How to Grow a Pineapple at Home (All You Need Is the Top of an Old One!)

published Apr 30, 2024
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Growing pineapples and succulents on the window. Home gardening, eco hobby.
Credit: Olga Mazo/Shutterstock

There’s nothing like a bite of juicy, sweet pineapple to transport you right to the white sand beaches of your favorite tropical paradise. (And not only is it delicious, but pineapple also boasts plenty of health benefits too!). Most people just pop over to their neighborhood grocery store to pick up a pineapple whenever they get the urge — but did you know you can actually grow your own pineapple at home with just the top of an existing pineapple? That’s right! And it’s easier to do than it sounds.

Pineapples have a unique property called totipotency, says Diane Kuthy, founder and lead gardening expert at How to Grow Everything. Totipotency is the ability to form a new plant from any part of an existing plant’s tissue. (Other kitchen scraps you can turn into plants are potatoes, onions, scallions, and garlic.)

Below, learn how to plant a pineapple top to grow your very own pineapple at home. Then, learn everything you need to do to help your pineapple plant thrive, whether you keep it inside or transfer it to your garden outside. 

How to Propagate a Pineapple Top

Growing a pineapple from another pineapple, a process called propagation, is relatively simple, Kuthy says. But there are some key steps you’ll need to follow — otherwise, you could end up with a moldy mess. According to Kuthy, here’s how to propagate a pineapple using the top of an existing fruit.

  1. Cut the top off about 1 to 2 inches below the part where the leaves sprout.
  2. Remove the bottom several rows of leaves by pulling them off carefully.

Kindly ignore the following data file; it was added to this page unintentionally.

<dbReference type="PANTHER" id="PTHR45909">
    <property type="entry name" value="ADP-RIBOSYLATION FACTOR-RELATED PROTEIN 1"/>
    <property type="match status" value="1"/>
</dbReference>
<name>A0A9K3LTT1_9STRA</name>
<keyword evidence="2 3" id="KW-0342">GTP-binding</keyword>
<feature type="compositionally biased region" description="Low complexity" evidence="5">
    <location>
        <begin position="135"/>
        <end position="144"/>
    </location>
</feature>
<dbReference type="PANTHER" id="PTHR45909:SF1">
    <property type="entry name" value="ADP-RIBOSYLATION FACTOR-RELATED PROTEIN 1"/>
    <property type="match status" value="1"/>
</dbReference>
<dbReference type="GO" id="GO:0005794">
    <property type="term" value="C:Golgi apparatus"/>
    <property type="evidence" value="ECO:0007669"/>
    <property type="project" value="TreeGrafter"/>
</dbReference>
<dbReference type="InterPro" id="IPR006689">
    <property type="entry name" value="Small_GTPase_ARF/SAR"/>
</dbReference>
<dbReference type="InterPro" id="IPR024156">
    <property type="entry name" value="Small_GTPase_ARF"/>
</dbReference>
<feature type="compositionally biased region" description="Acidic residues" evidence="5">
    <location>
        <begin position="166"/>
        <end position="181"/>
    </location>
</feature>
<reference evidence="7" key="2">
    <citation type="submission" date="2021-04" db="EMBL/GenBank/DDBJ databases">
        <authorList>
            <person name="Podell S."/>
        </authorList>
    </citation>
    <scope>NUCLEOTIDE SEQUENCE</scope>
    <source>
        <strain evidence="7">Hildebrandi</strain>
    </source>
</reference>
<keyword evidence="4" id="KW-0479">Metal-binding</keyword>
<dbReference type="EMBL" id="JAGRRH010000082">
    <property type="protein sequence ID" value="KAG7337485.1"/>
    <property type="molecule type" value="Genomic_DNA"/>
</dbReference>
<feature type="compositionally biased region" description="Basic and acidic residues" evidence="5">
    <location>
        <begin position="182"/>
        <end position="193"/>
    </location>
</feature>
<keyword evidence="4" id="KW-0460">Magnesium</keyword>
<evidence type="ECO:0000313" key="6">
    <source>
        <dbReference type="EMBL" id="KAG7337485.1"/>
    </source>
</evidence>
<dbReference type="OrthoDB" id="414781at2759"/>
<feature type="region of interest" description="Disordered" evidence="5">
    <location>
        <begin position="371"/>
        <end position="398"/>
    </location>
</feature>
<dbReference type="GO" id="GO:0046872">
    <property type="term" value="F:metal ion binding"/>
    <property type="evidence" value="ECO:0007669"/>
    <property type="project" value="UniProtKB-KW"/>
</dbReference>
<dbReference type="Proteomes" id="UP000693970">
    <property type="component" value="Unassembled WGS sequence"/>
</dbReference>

3. Dry the cutting by storing it in a cool, dark area for about a week. This will help prevent it from rotting.
  4. Dust the cutting with rooting powder.
  5. Place your pineapple in a rooting medium like soilless “seed starting” mix, or vermiculite
  6. Moisten regularly for 5 to 8 weeks to encourage root growth.
  7. Plant your cutting in potting soil. Keep it watered regularly and place in bright indirect sunlight. 

How to Plant a Pineapple Top Indoors

The good thing about growing plants indoors is that you don’t have to worry about the weather. You can provide your plants with a consistent environment that’s in line with their needs, which can be quite specific. “Pineapples grown in containers need an environment which mimics the tropics: warm, humid, and very sunny,” Kuthy says. 

When it comes to growing pineapples, be prepared that you won’t get a brand-new pineapple overnight. “It can take between one to two years for your pineapple plant to produce a single fruit,” says Kuthy. So you’ll definitely have to be patient if you want a home-grown pineapple! 

Tips for Growing a Pineapple Indoors

  • Use a large, five-gallon container.
  • Choose a well-draining potting mix.
  • Offer your pineapple consistent moisture, never letting it dry out fully.
  • Use a sunny windowsill or grow light to ensure your pineapple always has a steady supply of light. 
  • Store your pineapple in a warm, humid environment.

How to Plant a Pineapple Top Outside

Pineapples are a tropical fruit, which sadly means they’re not suited to outdoor growing in the vast majority of the continental U.S. But if you happen to live in one of the more tropical climate zones, like Florida or Hawai’i, you should be well-equipped when it comes to growing pineapples. Simply plant your newly sprouted pineapple right in the ground and make sure it gets plenty of sunlight and moisture.

“Pineapples aren’t too fussy, don’t need fertilizing, and can thrive in a variety of sunlight conditions other than full shade. Just ensure that your plant gets consistent moisture. During the rainy season, this is easy to accomplish. During the dry season, just make sure that your pineapple plant doesn’t get too dry,” Kuthy says. 

In Which Zones Can a Pineapple Be Grown? 

Pineapple plants can really only thrive in climate zones 10-12, the warmest of the zones. These zones only comprise the far southern region of the country: places like Florida, Louisiana, and southern Texas. Pineapples are tropical plants and need consistent tropical weather to thrive, Kuthy says. “If you live in the other zones, you should only consider growing pineapples in containers which can be moved indoors to a warm sunny location when the weather gets too cool.”